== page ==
Re: Truncated ps

 
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Sylvain CROUET
Respected Contributor

Truncated ps

Hi!

To verify if processes are running I use the ps command redirected in a file (ps -exf > file). After some false positives I discovered that sometimes the output of the ps command was truncated after a process without name (see example below).
Have somebody any idea to explain that?

root 2936 1 0 Sep 1 ? 0:25 /usr/sbin/stm/uut/bin/tools/monitor/dm_stape
root 3009 1 0 Sep 1 ? 2:44 /usr/sbin/stm/uut/bin/tools/monitor/lpmc_em
root 2989 1362 0 Sep 1 ? 0:58 /opt/perf/bin/agdbserver -t alarmgen /var/opt/perf/datafiles/
root 14226 14195 1 19:35:56 ? 0:00
8 REPLIES 8
Stefan Farrelly
Honored Contributor

Re: Truncated ps

Ive checked these same processes on my servers and get same output - I dont believe they are not chopped off. There is no more output to display.

eg. /opt/perf/bin/agdbserver -t alarmgen /var/opt/perf/datafiles

is the complete command this process was started with - nothing is missing.
Im from Palmerston North, New Zealand, but somehow ended up in London...
Steven Gillard_2
Honored Contributor

Re: Truncated ps

I assume you're talking about the last process in this list (pid 14226) with no command listed at all.

It is actually possible for applications to change their "process title" as it appears in the "args" field of ps -ef output by using an undocumented option to the pstat() system call. Sendmail and Oracle do this all the time so you can see what the processes are up to.

In your case you've got a program that looks like is setting its process title to an empty string. It *could* also be a small bug in the program thats not calling the exec() system call properly. Try the following:

* Check what the processes parent is (pid 14195). Something is spawning these "unnamed" processes and hopefully it has a name.

* Run ps without the -f argument (ie just ps -e). That will give you the basename of the command running instead of its full command line arguments.

* Use lsof to find out the full path to the program that is running. This is the line marked with "txt" as the fd.

That should tell you what the process is and you can go from there.

Regards,
Steve
T G Manikandan
Honored Contributor

Re: Truncated ps

It is defined here as COMMAND field to 64 characters
/usr/include/sys/pstat.h:
#define PST_CLEN 64

If you are running 11.0

load this patch

http://www1.itrc.hp.com/service/patch/patchDetail.do?patchid=PHCO_26274&context=hpux:800:11:00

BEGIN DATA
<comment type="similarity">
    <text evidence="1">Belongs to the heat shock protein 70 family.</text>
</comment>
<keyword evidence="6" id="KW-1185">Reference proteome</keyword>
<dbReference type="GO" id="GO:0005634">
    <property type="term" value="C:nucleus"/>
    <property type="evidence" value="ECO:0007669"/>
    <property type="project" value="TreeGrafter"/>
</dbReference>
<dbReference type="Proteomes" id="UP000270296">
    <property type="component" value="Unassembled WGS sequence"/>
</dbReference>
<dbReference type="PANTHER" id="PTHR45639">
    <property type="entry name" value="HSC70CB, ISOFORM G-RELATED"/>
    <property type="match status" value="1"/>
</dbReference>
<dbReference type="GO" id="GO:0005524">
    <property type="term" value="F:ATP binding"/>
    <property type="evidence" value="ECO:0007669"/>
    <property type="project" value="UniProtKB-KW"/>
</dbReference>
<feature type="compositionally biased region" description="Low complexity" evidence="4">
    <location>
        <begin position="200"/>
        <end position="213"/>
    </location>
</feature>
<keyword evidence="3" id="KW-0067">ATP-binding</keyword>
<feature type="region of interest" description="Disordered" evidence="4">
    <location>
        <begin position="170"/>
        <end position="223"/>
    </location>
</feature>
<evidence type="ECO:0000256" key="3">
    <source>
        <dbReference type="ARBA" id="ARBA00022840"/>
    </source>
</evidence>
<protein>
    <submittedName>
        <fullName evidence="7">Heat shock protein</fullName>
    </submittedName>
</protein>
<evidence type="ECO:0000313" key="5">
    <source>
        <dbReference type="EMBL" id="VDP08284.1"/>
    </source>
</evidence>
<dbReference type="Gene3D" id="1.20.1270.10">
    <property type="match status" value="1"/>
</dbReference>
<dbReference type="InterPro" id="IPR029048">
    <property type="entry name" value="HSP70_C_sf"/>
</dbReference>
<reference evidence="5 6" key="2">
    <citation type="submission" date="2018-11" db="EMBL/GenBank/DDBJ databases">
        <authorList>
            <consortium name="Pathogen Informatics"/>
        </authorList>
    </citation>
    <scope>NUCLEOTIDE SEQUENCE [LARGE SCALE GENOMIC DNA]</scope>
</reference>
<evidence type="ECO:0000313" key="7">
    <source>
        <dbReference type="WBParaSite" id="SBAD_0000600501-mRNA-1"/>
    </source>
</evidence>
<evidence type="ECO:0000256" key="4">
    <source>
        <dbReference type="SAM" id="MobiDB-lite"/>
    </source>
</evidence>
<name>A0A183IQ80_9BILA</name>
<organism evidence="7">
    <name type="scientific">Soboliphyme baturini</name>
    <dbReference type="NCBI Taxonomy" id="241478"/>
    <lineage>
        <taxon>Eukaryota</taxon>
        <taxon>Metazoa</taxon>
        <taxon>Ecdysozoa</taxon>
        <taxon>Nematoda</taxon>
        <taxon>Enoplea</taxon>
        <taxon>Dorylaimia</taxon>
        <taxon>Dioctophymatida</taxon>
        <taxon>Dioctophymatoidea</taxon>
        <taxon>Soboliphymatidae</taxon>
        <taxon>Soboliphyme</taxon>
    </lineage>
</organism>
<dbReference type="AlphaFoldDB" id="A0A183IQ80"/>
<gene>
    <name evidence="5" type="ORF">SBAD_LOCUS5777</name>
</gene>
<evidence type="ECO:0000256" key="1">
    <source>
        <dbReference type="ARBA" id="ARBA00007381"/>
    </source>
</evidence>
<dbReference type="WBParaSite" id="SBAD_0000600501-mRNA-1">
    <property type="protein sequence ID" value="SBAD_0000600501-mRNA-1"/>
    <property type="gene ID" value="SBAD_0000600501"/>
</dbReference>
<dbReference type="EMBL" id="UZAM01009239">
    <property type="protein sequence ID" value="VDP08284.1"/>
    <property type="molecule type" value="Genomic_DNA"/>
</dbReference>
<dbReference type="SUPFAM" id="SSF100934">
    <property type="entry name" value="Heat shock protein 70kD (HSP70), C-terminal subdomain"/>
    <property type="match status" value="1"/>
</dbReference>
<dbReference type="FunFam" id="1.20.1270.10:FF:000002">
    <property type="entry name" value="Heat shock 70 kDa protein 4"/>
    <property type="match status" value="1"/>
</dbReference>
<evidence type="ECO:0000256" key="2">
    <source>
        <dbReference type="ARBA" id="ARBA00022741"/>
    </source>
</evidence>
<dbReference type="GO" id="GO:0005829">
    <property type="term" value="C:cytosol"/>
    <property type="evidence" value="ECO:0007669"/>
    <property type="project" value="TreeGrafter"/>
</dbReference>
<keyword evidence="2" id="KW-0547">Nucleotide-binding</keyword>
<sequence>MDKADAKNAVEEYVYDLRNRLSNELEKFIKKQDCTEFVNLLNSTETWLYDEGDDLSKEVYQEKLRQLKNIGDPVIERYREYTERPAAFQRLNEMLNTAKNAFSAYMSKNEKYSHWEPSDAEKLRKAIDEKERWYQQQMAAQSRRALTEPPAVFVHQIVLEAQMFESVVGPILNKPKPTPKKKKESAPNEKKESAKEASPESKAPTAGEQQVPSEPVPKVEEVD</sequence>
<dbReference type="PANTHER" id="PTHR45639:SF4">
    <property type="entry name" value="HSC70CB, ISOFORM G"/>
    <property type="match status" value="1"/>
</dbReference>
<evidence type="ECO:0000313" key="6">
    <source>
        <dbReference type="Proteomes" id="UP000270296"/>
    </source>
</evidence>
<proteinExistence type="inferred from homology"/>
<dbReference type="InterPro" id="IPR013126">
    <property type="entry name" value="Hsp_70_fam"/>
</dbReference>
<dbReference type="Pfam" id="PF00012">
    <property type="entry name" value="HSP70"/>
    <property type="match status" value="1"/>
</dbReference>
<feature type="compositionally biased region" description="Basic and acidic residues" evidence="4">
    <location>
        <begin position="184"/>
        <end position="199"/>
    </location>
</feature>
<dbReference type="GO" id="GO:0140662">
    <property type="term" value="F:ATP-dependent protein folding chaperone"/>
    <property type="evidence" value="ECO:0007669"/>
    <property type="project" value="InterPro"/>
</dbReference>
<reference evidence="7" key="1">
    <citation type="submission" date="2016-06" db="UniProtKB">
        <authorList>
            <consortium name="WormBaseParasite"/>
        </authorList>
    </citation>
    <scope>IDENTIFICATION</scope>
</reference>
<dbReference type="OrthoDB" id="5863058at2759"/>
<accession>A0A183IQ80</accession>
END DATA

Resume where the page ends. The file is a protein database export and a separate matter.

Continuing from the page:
If you are running 11i

just use the -x option
#ps -efx


Thanks
Sylvain CROUET
Respected Contributor

Re: Truncated ps

Following Steven idea I tried this command:
ps -exf > file1 & ps -ef > file2
As the problem happens randomly I have waited a while and when it happened file1 was incomplete and file 2 was complete. The process corresponding to the last one of file1 was 'cp'.
May it be possible that ps has a bug with the -x option ?
Todd McDaniel_1
Honored Contributor

Re: Truncated ps

I noticed that you are using ps without grepping anyting...I would use grep to pick out the named processes you are interested in.

My guess is the output of ps is truncated b/c your output is to long or is not being full captured by > file1...



I would try:

ps -exf |grep >file1

I will bet you will see the full ps listed.
Unix, the other white meat.
Sylvain CROUET
Respected Contributor

Re: Truncated ps

Well, I do not use any grep command directly after the ps command, but do use grep commands on the ps generated file. As I look for several processes with the same script, I do not want to run the ps command too often.
Todd McDaniel_1
Honored Contributor

Re: Truncated ps

my point is that there may be a buffer overflow when capturing the whole ps -exf output...

By only grepping out what processes you are interested in, you will ensure that will not happen and probably prevent the truncation of your output.

:)
Unix, the other white meat.
Scot Bean
Honored Contributor
Solution

Re: Truncated ps

Sounds like you are running 11.11.

If so, check out 'ps' cmd patch PHCO_29042, released July2003.

There is a defect in 'ps -x' fixed in this patch that sounds like what you describe.